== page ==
It’s 2pm on a fairly warm afternoon in June, I’m on my way to the station, meeting friends in Brixton for a rooftop day party. I’m wearing black jeans, a crop top, an unzipped jumper, makeup, and earrings. A man drives past and shouts out the open car window, “give us a smile, gorgeous!”
Do not be mistaken, he has not offered me a compliment. Instead I have been made to feel uncomfortable and vulnerable; a not-so-friendly reminder of the casual sexism that pervades our society. I zip up my jumper (god forbid my midriff is on show), wipe off my lipstick with the back of my hand, and pull out my earrings. I walk the rest of the way to the tube with my head down.
Now I’m usually a fairly confident young woman, and I would like to think that I don’t give a rat’s arse about what strangers think of me. However, I couldn’t help but feel that I was being perceived as having dressed in a certain way to please this man.
Whilst of course, I know this is not the case, I can’t help but be reminded of being told as a budding teenager by most of society to dress appropriately as “you do not want invite the wrong attention”. Things that now, at 20, I outwardly believe to be bullshit, but still in my subconscious I can’t help but have internalized.
The idea that what I choose to wear, and how I present myself, is for the satisfaction of a complete stranger in a white Volkswagen, reminds me that living in a patriarchy my body is believed to be the property of men, to view and comment on as they please. You wouldn’t see this same man, rolling down his window when he saw another well dressed man and crying “looking fit mate.”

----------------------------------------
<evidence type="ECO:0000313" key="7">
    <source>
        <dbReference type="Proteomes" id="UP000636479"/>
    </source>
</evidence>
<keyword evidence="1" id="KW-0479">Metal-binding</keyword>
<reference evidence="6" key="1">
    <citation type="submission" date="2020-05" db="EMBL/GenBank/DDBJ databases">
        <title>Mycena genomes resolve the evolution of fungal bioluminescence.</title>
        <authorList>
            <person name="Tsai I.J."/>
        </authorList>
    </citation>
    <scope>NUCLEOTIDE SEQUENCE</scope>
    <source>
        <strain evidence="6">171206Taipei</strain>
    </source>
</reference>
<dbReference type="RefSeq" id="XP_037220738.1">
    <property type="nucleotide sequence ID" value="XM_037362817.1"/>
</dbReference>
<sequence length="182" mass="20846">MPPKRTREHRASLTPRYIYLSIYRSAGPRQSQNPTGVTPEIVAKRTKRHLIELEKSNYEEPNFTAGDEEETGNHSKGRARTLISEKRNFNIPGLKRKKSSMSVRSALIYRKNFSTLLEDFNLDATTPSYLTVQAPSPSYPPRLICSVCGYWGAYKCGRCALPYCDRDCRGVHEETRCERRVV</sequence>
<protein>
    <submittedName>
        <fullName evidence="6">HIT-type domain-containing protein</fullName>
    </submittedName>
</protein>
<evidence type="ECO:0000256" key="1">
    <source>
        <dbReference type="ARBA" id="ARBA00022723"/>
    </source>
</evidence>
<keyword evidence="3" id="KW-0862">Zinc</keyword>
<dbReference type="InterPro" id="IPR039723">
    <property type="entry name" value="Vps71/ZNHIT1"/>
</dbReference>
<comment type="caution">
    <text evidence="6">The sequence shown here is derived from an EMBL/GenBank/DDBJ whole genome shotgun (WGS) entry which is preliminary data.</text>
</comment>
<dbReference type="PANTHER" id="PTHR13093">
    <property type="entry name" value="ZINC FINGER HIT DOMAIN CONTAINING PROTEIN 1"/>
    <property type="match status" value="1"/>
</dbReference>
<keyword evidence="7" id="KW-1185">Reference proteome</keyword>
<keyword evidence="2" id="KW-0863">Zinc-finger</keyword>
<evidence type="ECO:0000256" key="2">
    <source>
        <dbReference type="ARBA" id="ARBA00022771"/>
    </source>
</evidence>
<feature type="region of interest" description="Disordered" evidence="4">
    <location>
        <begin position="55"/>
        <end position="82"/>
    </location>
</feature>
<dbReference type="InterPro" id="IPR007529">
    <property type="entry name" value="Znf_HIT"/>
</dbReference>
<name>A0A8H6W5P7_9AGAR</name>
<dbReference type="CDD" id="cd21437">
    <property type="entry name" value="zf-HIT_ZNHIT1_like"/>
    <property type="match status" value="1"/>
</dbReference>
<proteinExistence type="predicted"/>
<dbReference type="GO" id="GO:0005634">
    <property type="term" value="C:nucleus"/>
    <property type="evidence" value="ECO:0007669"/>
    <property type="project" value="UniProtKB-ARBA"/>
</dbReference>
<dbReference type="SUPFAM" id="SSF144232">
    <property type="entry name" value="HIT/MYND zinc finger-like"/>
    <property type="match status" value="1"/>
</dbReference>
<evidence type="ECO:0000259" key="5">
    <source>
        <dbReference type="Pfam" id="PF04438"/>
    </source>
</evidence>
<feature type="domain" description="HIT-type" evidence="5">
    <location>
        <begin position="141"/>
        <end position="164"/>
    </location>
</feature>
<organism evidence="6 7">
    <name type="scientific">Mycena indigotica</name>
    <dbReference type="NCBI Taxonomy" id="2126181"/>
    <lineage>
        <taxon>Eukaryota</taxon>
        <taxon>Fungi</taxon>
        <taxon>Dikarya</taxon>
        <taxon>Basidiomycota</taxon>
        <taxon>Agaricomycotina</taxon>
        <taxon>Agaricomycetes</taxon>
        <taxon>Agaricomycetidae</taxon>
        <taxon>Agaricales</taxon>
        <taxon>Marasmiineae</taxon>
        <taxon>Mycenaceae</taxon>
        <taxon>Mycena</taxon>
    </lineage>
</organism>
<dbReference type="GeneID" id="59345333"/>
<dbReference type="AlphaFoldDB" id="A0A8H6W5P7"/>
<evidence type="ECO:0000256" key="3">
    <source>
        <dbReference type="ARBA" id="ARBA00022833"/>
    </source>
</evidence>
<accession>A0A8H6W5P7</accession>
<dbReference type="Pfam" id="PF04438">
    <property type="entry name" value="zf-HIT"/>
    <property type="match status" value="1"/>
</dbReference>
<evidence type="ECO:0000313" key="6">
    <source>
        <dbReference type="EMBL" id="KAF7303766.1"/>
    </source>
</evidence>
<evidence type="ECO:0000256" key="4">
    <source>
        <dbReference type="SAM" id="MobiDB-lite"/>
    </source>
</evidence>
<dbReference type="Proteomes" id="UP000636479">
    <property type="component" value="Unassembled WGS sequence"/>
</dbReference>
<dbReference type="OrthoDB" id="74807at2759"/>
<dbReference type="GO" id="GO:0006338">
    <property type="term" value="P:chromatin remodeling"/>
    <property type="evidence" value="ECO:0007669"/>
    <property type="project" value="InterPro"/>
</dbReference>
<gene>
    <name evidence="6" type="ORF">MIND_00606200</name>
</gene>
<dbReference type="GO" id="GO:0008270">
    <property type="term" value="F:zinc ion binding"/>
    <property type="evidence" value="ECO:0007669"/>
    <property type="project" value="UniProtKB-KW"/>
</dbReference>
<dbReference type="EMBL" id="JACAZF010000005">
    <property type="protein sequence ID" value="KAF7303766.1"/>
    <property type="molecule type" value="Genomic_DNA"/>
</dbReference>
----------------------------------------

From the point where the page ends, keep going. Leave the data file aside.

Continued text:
Uninvited comments about my appearance make me feel vulnerable. Make me want to scrub off my makeup and hide any inkling of flesh that might be escaping the fabric that is covering my body. Everything I feel I have come to believe about myself as an adult is stifled by the unprecedented self consciousness that I am being perceived in a way that I cannot avoid.
No one is being complimented when you call me gorgeous or baby or offer me a sexual innuendo. There is no power or confidence boost from your so called ‘flattery.’ Instead you are shouting out to remind a confident young woman that in the society we live in I am still only a play thing for men to enjoy.
Maybe the Volkswagen man felt threatened, perhaps he thought I looked sexually promiscuous and therefore deserved to be harassed by men, or maybe he genuinely believed he was paying me a compliment. Either way, catcalling tries to cut down female empowerment and reinforce the idea that power comes from male approval. It is therefore an issue that should not be ignored.
Image: Wikimedia Commons